Materials and Methods

The proposed research consists of field experiments and simulation that includes data collection of temperature, humidity, plant density to be used for the data analysis. Field experiments will be conducted at PJ8 Commercial Centre, Section 8 Petaling Jaya, Selangor. Meanwhile, the simulation will be carried out at the Laboratory of Landscape, Universiti Teknologi Malaysia Skudai, Johor. 3.1 Data Collection and Acquisition - Field Experiments Plot used to study the field is located in PJ8 Commercial Centre, Section 8 Petaling Jaya. In general, the overall development of the PJ8 is 3.80 acres and 0.57 acres allocated for green areas. This development consists of 38-storey service suites, a 12-storey office suites, two 13-storey corporate office tower and 17-storey, respectively. 3.1.1 Materials VGS study will be made to assess the effectiveness of materials and structure to the cooling effect of the building and surrounding walls. Plot studies that will be built is a metal panel walls with planting box. It will be installed on the third floor and the main entrance to the building which is adjacent to existing VGS. The plot of this study consists of five wall-size 4 m by 5 m high and 0.300 m thick. Four green walls and a wall of the control (blank wall there) that established the two categories of green vertical system as follows in Plate 1 and Plate 2. i. ii. iii. Vertical greenery „carrier‟ system – Green facades (2 nos.) Vertical greenery „support‟ system – Living walls (2 nos.) A bare concrete surfaced wall without vertical greenery system (1 no.)

Plate 1. The vertical greenery systems fall into two broad categories such as “support” and “carrier”. 4

Plate 2. Green Facade (left) and Living Wall (right).

3.1.2 Indicators for Comparative Purposes (Temperature) Temperature and humidity readings are taken at the study plot on the third floor. It includes readings for the area around the pool, the main entrance and around the wall of the existing installed VGS. The purpose was carried out to obtain current readings for comparison. All data collected will be used later to simulate the temperature.

3.2 Data Collection and Acquisition - Simulation Apart from the experimental temperature of the building, a simulation model will be made for the purpose of reviewing the effectiveness of VGS to cool the area around the building. For the purposes of simulation, Section 13 Petaling Jaya was chosen because it is an area that has been designated as a mixed development zone business more than 10 levels. Simulations are performed to determine the effects of vertical greenery systems on thermal comfort and energy consumption of a building (Wong et al., 2009). 3.2.1 Software All data will be processed with software Envi-MET. It will be used to show the effects of heat and cool area of Section 13 Petaling Jaya (See Plate 3). In addition, the coolness of the temperature of the building will also be analyzed based on year 2010 data obtained from the Meteorological Department through simulation. This is because the temperature of the surroundings and the internal temperature of the building is a key indicator of the study.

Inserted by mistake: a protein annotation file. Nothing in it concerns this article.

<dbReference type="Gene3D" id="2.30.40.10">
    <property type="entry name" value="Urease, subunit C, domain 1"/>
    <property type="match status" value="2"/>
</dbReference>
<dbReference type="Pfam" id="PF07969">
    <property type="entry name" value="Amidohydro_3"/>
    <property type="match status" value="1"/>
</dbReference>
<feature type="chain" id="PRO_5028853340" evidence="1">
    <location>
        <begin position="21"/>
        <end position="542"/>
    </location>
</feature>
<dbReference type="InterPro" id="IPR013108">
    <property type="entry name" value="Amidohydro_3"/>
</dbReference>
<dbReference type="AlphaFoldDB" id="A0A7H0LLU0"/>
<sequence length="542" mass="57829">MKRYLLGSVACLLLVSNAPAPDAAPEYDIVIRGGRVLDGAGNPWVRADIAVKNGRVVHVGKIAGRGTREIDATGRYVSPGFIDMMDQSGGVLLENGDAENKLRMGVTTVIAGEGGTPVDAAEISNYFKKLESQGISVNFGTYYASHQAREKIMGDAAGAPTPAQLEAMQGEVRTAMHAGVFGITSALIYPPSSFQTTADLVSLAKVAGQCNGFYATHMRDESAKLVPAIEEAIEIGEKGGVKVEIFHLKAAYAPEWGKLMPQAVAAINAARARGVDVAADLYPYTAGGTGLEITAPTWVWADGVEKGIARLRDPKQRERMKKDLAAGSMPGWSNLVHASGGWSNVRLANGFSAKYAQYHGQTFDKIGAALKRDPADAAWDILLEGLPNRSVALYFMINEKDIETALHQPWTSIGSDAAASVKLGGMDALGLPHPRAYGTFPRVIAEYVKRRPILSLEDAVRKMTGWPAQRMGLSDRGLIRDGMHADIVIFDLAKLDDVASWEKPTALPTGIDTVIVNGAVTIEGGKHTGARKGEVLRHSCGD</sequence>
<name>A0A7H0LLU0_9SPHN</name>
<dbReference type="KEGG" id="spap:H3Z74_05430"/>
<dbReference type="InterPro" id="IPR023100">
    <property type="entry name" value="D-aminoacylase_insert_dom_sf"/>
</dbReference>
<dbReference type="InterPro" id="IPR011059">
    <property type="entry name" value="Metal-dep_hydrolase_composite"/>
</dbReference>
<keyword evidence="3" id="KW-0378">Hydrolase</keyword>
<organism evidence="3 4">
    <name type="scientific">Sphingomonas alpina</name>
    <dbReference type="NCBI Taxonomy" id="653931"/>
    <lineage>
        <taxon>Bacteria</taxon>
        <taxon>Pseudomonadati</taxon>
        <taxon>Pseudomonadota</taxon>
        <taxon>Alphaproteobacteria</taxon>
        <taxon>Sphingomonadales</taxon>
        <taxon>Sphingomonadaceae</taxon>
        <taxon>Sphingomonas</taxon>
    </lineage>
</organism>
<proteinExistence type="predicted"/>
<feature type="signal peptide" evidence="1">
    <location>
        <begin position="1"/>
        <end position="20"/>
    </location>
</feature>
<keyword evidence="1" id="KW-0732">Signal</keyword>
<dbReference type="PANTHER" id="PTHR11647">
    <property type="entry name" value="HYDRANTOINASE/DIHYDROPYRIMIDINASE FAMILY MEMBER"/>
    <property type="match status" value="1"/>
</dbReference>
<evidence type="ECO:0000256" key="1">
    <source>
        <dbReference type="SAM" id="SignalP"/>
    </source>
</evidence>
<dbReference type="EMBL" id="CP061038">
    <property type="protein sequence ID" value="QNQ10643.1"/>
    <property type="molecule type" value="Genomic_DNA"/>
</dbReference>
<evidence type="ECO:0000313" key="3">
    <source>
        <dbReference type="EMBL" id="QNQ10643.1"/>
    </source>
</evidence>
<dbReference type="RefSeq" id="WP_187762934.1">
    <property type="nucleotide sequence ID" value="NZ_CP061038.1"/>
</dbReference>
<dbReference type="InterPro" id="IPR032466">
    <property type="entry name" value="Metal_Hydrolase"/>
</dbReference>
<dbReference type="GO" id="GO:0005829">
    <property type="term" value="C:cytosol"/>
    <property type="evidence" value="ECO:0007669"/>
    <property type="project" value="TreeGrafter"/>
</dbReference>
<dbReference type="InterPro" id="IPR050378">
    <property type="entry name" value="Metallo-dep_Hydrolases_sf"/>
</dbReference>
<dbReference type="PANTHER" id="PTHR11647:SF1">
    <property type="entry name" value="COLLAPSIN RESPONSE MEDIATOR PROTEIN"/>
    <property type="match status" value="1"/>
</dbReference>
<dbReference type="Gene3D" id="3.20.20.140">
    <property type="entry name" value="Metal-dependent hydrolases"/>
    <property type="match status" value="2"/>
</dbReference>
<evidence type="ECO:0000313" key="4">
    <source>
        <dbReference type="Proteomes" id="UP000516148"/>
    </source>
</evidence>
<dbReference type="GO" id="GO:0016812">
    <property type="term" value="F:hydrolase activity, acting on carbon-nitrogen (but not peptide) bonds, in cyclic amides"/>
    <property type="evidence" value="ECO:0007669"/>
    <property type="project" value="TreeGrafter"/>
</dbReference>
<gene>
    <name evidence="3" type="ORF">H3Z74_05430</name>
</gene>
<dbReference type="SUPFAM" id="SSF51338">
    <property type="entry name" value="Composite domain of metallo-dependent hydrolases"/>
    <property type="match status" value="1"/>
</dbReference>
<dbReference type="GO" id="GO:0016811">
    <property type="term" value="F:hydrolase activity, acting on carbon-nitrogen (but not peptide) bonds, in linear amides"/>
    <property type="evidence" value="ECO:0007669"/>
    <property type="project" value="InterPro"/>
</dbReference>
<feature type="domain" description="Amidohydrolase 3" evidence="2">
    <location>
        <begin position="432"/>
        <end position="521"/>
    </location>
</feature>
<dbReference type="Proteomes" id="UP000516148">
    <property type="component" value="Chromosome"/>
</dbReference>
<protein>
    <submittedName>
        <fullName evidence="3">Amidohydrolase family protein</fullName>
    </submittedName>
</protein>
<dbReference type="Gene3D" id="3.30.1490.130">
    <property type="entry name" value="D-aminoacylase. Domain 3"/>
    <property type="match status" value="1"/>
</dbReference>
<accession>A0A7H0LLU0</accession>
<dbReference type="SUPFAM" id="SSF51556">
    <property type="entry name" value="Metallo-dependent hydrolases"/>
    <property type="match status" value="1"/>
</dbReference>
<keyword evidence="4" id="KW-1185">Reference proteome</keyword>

Plate 3. Envi-Mat used for image simulations showed the rate of heat 5

3.2.2 Model A model will be provided in accordance with the appropriate scale of development in the area of Section 13. The purpose of this model is to reflect existing conditions at the site and the proposed rehabilitation of buildings and surrounding areas. 3.3 Data Analysis All data from the laboratory and field experiment were directly inserted into Statistical Process for Sosial Science (SPSS) version 17. 3.3.1 One Way Between Groups ANOVA To compare the means of more than two groups or levels of an independent variable. 3.3.2 Duncan‟s Multiple Range Test (DMRT) To compare differences among means where significant differences were observed. 3.3.3 Post Hoc Test To determine any significant effect of vertical greenery system on the water retention. 3.3.4 Tests of Between-Subjects Effects To compare the significant difference of various subjects.



A growing city, buildings and surface-paste pasted changed the landscape. Hard inert surfaces absorb heat, causing their temperature to increase further with increasing exposure, dark-colored surfaces such as roofs, roads and parking spaces to absorb the largest amount of heat, the mass of the buildings asphalt, concrete and steel to absorb and store large amounts of heat which in turn emitted into the environment. Therefore, this study will be to find and identify issues related to the failure to introduce new rules to a vertical green infrastructure to create a conducive environment. Therefore, this study will help landscape architects, designers and developers to understand and appreciate the potential and effectiveness of the vertical green infrastructure approach to the green alternative to reduce urban heat islands and cool the temperature of the wall.

5. References Vertical Greenery System Bass B., Baskaran B. (2003) Evaluating Rooftop and Vertical Gardens as an Adaptation Strategy for Urban Areas, Institute for Research and Construction, NRCC-46737, Project number A020, CCAF Report B1046, Ottawa, Canada, National Research Council. GRHC (2008) Introduction to Green Walls Technology, Benefits and Design. Green Roofs for Healthy Cities. Kelly Chiang and Alex Tan (2009) Vertical Greenery for the Tropics, CUGE Research, National Parks Board, Singapore. US EPA, (2008) Houstan Downtown Management District‟s Vertical Garden Grant Program. (Jan. 20, 2009) Wong N.H, Tan A.Y.K , Tan P.Y, Kelly Chiang and Wong N.C (2010) Acoustics Evaluation of Vertical Greenery Systems for Building Walls, Building and Environment 45 (2010) 411–420. 6

Wong N.H, Tan A.Y.K , Yu Chen, Kannagi Sekar, Tan P.Y, Derek Chan, Kelly Chiang and Wong N.C (2010) Thermal Evaluation of Vertical Greenery Systems for Building Walls, Building and Environment 45 (2010) 663–672. Wong N.H, Tan A.Y.K, Tan P.Y.T, Angelia Sia and Wong N.C (2009) Perception Studies of Vertical Greenery Systems in Singapore, Journal of Urban Planning and Development. 10.1061/(ASCE)UP.1943-5444.0000034. Wong N.H, Tan A.Y.K, Tan P.Y and Wong N.C (2009) Energy Simulation of Vertical Greenery Systems, Energy and Buildings 41 (2009) 1401–1408.

Urban Heat Island Effect Bonan G (2002), Ecological Climatology, Cambridge University Press. __________(2008), United State Environmental Protection Agency (EPA), Washington, DC 20460 Givoni B (1998), Climate Considerations in Building and Urban Design, Canada, John Wiley and Sons.